How Digital Marketers Can Create Better Buyer Personas Utilizing Buyer Insights

Posted by Lisa Smith on Oct 16, 2018 9:00:00 AM

buyer persona 

You have been in the marketing world long enough to know about the concept of personas. These semi-fictional portraits of your best customer you are marketing to can help you write more inspired messaging as well as present this information in a way your ideal audience likes to see it. However, personas are only as good as the work that goes into creating them. An imagined persona with loose demographic information doesn’t give you the information you need to make a targeted marketing strategy. Instead, thorough research, detailed interviews and careful analysis of real data about your existing customers are essential to creating a persona that works for your business.


Why You Need a Persona 

 

The purpose of a buyer persona is to help you identify the customer’s needs and wants so you can delight them with your products, services, and content, and earn their return business. This will also help you to determine where your customers spend time on the web and in the world, giving you insight into how to communicate with them, how to reach new customers, where and how to promote your business, and what types of content to produce. Another benefit is, you will gain an understanding of how your customers make purchasing decisions, so you can better target your marketing and move them through the sales funnel. From this point, you will be able to provide your company with valuable information on developing new or improved products and services based on the needs and wants of your current customers, allowing your relationship with them to strengthen and evolve.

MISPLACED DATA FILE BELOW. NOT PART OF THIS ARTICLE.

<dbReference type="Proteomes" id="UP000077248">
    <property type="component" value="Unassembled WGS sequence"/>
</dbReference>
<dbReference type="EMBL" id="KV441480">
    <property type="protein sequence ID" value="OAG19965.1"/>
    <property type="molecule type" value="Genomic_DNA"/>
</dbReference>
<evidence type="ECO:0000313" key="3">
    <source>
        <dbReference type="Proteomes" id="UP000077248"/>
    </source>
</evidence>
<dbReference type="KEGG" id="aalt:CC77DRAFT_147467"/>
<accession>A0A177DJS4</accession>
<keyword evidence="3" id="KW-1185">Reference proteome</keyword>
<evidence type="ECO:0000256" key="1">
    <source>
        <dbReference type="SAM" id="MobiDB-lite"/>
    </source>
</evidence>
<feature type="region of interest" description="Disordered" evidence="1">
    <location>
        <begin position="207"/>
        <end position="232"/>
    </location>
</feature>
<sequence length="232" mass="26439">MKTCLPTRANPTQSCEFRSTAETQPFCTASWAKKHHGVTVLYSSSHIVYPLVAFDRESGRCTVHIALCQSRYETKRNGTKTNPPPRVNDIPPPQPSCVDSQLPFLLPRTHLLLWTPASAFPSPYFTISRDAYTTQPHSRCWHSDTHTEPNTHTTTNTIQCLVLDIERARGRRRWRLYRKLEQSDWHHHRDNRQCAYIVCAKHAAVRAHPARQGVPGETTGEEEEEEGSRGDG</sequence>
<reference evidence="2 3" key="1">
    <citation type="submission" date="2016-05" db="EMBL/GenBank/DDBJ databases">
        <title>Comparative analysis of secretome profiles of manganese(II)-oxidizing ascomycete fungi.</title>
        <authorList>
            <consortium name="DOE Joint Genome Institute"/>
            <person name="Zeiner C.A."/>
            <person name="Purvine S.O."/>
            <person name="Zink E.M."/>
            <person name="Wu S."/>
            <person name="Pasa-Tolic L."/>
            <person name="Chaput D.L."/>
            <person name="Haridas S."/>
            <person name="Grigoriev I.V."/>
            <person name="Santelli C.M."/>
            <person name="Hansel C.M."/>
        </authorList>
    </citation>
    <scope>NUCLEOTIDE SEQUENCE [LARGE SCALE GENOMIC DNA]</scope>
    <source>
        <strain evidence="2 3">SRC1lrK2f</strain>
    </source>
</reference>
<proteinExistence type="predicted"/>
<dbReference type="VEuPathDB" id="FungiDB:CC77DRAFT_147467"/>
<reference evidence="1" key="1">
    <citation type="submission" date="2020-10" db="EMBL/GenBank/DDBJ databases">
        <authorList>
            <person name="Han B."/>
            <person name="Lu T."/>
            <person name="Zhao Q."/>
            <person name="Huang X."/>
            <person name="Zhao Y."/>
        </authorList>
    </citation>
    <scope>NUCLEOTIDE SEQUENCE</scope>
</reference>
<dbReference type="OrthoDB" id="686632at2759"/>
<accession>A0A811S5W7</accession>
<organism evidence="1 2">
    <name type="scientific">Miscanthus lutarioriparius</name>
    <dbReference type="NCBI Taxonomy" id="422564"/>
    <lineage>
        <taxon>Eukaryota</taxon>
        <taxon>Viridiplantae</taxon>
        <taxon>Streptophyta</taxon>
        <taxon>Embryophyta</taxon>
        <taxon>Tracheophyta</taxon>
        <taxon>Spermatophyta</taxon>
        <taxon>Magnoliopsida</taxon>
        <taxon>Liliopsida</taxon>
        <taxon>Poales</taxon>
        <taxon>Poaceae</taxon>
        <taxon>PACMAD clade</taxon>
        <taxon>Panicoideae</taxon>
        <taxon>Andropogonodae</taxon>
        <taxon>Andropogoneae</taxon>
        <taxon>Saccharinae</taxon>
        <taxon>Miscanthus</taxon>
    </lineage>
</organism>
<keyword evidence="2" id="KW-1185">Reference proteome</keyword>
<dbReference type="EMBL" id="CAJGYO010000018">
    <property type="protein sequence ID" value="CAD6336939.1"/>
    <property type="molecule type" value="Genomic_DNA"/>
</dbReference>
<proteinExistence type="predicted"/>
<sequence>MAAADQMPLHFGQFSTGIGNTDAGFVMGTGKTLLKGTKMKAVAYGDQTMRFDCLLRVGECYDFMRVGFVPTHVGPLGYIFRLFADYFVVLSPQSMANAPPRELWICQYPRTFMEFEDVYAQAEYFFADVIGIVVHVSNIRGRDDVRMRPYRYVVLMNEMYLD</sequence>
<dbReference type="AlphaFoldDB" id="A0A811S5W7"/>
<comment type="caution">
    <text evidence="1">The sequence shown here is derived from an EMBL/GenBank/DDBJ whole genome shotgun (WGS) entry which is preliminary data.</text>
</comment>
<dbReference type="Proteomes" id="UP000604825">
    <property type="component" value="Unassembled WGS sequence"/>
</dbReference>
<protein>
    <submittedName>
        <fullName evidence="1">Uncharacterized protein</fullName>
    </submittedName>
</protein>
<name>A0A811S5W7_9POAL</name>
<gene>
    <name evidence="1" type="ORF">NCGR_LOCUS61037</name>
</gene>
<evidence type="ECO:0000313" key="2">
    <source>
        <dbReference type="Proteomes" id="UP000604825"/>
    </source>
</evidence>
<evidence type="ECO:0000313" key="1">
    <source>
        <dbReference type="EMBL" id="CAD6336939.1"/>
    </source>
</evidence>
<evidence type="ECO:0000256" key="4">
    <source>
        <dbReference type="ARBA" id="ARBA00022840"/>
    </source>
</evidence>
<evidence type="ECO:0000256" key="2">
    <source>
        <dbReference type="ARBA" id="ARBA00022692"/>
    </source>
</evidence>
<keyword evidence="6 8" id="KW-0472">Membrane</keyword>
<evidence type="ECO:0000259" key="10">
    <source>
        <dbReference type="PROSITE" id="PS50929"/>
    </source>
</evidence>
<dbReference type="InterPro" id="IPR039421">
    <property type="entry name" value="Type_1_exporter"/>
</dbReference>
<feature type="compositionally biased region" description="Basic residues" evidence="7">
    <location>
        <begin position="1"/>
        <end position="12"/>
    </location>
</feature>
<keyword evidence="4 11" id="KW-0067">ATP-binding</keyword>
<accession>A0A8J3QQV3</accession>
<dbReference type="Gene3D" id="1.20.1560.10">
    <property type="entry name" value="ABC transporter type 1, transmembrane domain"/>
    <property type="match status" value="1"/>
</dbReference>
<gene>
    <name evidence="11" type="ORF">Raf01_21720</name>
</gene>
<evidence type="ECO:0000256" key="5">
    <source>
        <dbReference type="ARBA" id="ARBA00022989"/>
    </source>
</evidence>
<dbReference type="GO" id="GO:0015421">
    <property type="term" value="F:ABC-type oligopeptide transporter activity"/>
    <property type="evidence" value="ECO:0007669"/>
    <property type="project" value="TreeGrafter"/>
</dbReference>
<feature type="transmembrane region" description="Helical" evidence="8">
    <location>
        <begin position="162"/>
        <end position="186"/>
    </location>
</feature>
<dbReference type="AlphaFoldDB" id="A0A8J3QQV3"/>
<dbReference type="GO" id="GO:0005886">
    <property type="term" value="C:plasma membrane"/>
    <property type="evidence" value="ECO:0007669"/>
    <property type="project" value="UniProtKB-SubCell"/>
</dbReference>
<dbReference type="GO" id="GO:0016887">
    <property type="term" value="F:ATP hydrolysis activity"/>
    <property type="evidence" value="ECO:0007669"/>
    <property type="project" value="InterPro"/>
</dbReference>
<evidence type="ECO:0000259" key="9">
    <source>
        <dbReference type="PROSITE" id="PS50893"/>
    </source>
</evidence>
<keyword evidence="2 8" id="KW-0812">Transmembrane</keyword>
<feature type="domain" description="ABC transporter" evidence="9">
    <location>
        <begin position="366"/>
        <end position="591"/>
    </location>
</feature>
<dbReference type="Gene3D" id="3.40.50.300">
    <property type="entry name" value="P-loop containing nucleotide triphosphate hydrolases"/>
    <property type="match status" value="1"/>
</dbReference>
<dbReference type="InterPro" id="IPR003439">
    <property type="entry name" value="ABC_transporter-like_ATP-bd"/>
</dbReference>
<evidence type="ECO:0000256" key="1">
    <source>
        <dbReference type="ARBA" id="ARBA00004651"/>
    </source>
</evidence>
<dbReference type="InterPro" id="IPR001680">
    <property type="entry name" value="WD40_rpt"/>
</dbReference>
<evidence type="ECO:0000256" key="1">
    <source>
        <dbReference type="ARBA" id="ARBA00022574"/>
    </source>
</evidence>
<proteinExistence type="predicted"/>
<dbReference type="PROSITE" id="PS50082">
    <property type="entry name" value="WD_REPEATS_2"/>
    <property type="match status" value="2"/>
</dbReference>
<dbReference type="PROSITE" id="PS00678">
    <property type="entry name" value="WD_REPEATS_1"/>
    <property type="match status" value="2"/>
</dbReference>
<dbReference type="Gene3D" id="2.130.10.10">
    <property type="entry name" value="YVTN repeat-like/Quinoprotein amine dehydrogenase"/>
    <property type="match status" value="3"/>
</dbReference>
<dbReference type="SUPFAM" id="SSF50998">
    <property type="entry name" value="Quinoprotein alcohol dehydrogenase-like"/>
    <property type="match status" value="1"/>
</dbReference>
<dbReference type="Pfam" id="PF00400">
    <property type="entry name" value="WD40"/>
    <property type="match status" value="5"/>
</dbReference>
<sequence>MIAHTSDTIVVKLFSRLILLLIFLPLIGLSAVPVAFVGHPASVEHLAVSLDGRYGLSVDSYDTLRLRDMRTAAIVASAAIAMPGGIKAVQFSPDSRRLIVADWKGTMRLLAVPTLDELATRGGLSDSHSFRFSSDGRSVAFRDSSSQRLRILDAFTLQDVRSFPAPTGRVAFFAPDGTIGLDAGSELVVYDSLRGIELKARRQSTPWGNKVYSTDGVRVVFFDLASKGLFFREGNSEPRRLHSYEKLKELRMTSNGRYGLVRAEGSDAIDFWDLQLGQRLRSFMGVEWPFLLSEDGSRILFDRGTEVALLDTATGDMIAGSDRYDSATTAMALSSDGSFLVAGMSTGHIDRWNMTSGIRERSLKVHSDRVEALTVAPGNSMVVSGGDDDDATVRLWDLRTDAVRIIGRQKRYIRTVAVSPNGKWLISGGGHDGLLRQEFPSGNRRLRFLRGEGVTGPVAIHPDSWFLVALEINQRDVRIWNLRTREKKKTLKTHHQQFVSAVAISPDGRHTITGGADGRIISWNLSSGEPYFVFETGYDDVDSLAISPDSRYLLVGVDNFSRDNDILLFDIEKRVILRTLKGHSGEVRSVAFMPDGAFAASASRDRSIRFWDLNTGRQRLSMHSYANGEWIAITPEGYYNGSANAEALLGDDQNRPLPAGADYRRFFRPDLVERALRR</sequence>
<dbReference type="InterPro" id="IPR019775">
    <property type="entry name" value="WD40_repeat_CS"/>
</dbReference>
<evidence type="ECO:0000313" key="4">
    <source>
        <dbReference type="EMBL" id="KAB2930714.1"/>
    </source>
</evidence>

Getting Started 

 

The first step to creating a buyer persona is to look through your list of clients and find the patterns. You may provide services to a general group of small businesses, or maybe you only service a niche of the consumer market. Figure out which groups you’re already successfully selling too. Create a list of good and bad clients that fall into the groups you defined. Ask if they would be willing to provide their opinions about your business. Most will be flattered and more than happy to help. To encourage people to agree to interviews, consider offering a small incentive such as a free meal or a gift card. Also, make sure it is clear this is not a sales call. You’re not trying to sell them anything, you want to learn from them about their lives, goals, and challenges.


The Interview